Former Buckeye hockey player Ryan Kesler scored an empty-net goal to seal Team USA’s 5-3 victory over Canada Sunday night. In his first and only season with the Buckeyes, Kesler had 11 goals and 20 assists, leading the Buckeyes to a third place finish in the Central Collegiate Hockey Association. In 2003, Kesler was the No. 23 draft pick overall selected by the Vancouver Canucks. Kesler promised a victory over the Canadians and came through with one of the most memorable victories in USA Hockey history. Junior guard Evan Turner earned his sixth Big Ten Player of the Week award after averaging 24.5 points against Purdue and Michigan State last week. This marks the ninth time in his career that he has received the honor. Turner had 29 points and seven rebounds in Wednesday’s 70-67 loss to Purdue. Turner leads the conference in scoring with 19.5 points per game and 9.3 rebounds per game. Ohio State pitcher Alex Wimmers earned his fifth career Big Ten Conference Pitcher of the Week honor. In the Buckeyes’ season-opening win over North Florida, the Cincinnati native had nine strikeouts. Wimmers is a possible contender for the Golden Spikes Award, given to the best collegiate baseball player in the country. Wimmers was a 2009 All-American and Big Ten co-Pitcher of the Year and was a 2010 preseason All-American. Junior track star Letecia Wright was named Big Ten Track Athlete of the Week. Wright broke two personal records. Wright ran the 60-meter hurdles in 8.23 seconds, the fastest time in the Big Ten. She followed the hurdle performance with a 7.52 second sprint in the 60-meter dash, the fourth best in the conference. After struggling through several injuries in the indoor season, Wright is preparing for the Big Ten Indoor Championships Feb. 27 and 28.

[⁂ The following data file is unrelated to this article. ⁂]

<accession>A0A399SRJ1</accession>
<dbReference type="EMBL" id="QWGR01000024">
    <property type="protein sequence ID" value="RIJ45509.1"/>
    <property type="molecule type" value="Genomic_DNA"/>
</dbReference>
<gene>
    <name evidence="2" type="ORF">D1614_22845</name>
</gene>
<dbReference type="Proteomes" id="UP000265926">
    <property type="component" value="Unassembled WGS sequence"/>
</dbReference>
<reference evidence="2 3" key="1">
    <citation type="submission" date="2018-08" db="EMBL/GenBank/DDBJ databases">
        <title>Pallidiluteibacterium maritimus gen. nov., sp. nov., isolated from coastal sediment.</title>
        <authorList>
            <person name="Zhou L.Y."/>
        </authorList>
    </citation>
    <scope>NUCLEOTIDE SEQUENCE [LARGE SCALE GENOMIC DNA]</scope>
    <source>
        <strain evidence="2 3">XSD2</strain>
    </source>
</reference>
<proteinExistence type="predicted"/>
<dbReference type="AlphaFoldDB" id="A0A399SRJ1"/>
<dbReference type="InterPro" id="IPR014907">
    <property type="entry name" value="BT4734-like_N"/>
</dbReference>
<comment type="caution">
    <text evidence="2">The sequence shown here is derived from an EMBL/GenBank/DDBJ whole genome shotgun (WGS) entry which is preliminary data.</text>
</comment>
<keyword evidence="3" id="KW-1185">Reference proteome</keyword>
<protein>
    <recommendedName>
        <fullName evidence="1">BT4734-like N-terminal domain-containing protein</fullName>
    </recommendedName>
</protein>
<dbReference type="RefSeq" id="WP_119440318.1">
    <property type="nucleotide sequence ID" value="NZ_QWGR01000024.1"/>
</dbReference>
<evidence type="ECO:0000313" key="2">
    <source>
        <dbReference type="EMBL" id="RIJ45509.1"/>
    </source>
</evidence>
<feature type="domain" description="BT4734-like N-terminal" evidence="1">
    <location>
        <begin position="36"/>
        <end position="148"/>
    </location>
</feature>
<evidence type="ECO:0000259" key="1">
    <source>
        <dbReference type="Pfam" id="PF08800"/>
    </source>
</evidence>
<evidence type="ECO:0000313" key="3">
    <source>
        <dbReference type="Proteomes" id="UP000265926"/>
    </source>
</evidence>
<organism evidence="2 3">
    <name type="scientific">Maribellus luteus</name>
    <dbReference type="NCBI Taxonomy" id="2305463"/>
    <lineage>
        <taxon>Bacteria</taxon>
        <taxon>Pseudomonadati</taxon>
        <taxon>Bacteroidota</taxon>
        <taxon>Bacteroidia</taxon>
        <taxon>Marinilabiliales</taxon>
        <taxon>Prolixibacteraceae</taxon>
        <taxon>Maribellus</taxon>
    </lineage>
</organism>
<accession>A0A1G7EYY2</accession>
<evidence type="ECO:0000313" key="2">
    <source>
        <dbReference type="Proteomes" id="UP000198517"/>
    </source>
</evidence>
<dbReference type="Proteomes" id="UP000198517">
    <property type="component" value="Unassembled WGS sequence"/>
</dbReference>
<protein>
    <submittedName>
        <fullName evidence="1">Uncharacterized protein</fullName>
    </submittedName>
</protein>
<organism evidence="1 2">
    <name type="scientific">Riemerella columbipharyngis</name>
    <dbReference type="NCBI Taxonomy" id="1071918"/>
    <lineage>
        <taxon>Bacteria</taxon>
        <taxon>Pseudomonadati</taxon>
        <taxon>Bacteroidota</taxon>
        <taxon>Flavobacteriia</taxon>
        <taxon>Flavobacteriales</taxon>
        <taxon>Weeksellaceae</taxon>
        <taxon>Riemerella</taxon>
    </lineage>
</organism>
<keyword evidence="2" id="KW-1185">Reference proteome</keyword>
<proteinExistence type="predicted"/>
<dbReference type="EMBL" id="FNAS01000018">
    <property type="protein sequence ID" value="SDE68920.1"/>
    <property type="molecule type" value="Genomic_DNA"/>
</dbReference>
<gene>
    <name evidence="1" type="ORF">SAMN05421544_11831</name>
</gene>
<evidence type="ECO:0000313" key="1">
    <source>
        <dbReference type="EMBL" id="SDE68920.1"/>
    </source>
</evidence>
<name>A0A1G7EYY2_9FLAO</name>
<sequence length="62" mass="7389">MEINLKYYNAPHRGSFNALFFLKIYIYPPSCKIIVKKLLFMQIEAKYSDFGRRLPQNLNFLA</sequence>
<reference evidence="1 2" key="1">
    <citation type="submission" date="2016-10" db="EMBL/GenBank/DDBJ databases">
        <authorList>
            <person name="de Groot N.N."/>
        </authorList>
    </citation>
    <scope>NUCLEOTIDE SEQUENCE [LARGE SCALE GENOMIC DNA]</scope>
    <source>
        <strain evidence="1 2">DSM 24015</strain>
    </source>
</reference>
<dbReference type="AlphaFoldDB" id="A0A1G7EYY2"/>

Ohio State senior diver Bianca Alvarez has her sights set on an NCAA title after winning two Big Ten titles this season. Alvarez and her teammates will be competing at an NCAA Zone Diving meet Thursday and Friday to qualify to compete in the women’s NCAA Championship. As her last year of eligibility comes to an end, Alvarez said she is happy to have won Big Ten titles along with placing second and third twice in previous years. “It feels great, obviously, especially being my last year in collegiate diving,” said Alvarez. “(It) really is a nice way to finish up my last Big Ten championship. I mean it’s been a goal of mine since the beginning. I know I’ve always been capable of it, but it was really nice to finally come to the meet and put my performance.” Alvarez won titles in the 1- and 3-meter diving events with 360.65 and 410.65, respectively. Fellow diver sophomore Cheyenne Cousineau won a Big Ten title competing in the 10-meter platform with 326.10. Senior Kristen Asman has also been a strong contender in the past. Asman placed fifth and ninth in the 3- and 1-meter diving competitions, respectively, and ninth in the 10-meter platform competition. Alvarez wasn’t always a diver; she started out as a gymnast. And she said her carefree, “fearless” nature is part of what has helped her excel at diving. “I was willing to do anything my coach said despite worrying about hitting the board or doing belly flops,” Alvarez said. “So I guess my progression was pretty rapid. I was able to start competing at the national level after three years of diving.” After coming to OSU, Alvarez worked with diving coach Vince Panzano, who she credits for helping her develop a more positive outlook. “I had a really bad attitude in the sense that I was very unwilling to accept adversity,” Alvarez said. “He’s just taught me how to be a student of the sport.” Cousineau said Alvarez plays a big role in her life, as a friend and teammate. “Having Bianca as a teammate is amazing,” Cousineau said. “Just to be able to see her work ethic, to be able to train together and support each other through it is great.” Cousineau said she hopes all of her teammates finish the season strong. “I’d like to see all of us make it to NCAAs,” Cousineau said. “We’re all capable of making it to NCAAs this year. “ Though swimming and diving are two different sports, they operate under the same program and each contributes to the success of the other at meets. “It’s swimming and diving. You’ve got two different disciplines that both score points for the same outcome,” said Bill Dorenkott, women’s swimming coach. Dorenkott said he often sees the diving team practicing during the swimming team’s practice time. “We may have one of the top three diving traditions in the world,” Dorenkott said. “And Bianca, for her five years at Ohio State, has been a big part of leading that program.” Dorenkott said Alvarez has made an impact on the program. “The most telling thing when a person is part of a team or a program or an organization is did they leave things better than they found them and will they be missed,” Dorenkott said. “I can’t speak to if she left things better than she found them because I don’t coach her on a daily basis, Vince Panzano does, but I can guarantee she’ll be missed.” After NCAAs, Alvarez has plans to qualify for a spot on the U.S. Olympic Diving Team and later pursue a master’s degree in medical sciences. Eventually, she hopes to attend the Miller School of Medicine at the University of Miami located in her hometown, Miami, Fla. “My ideal perfect plan would be to qualify for the Olympic games … and when I return, start graduate school,” Alvarez said. “That’s like my dream.” Dorenkott said the Buckeyes’ efforts will pay off. “We’re going to be outstanding next week at Auburn,” Dorenkott said. The 2012 NCAA Division I Women’s Swimming and Diving Championship will be held March 15–17 in Auburn, Ala.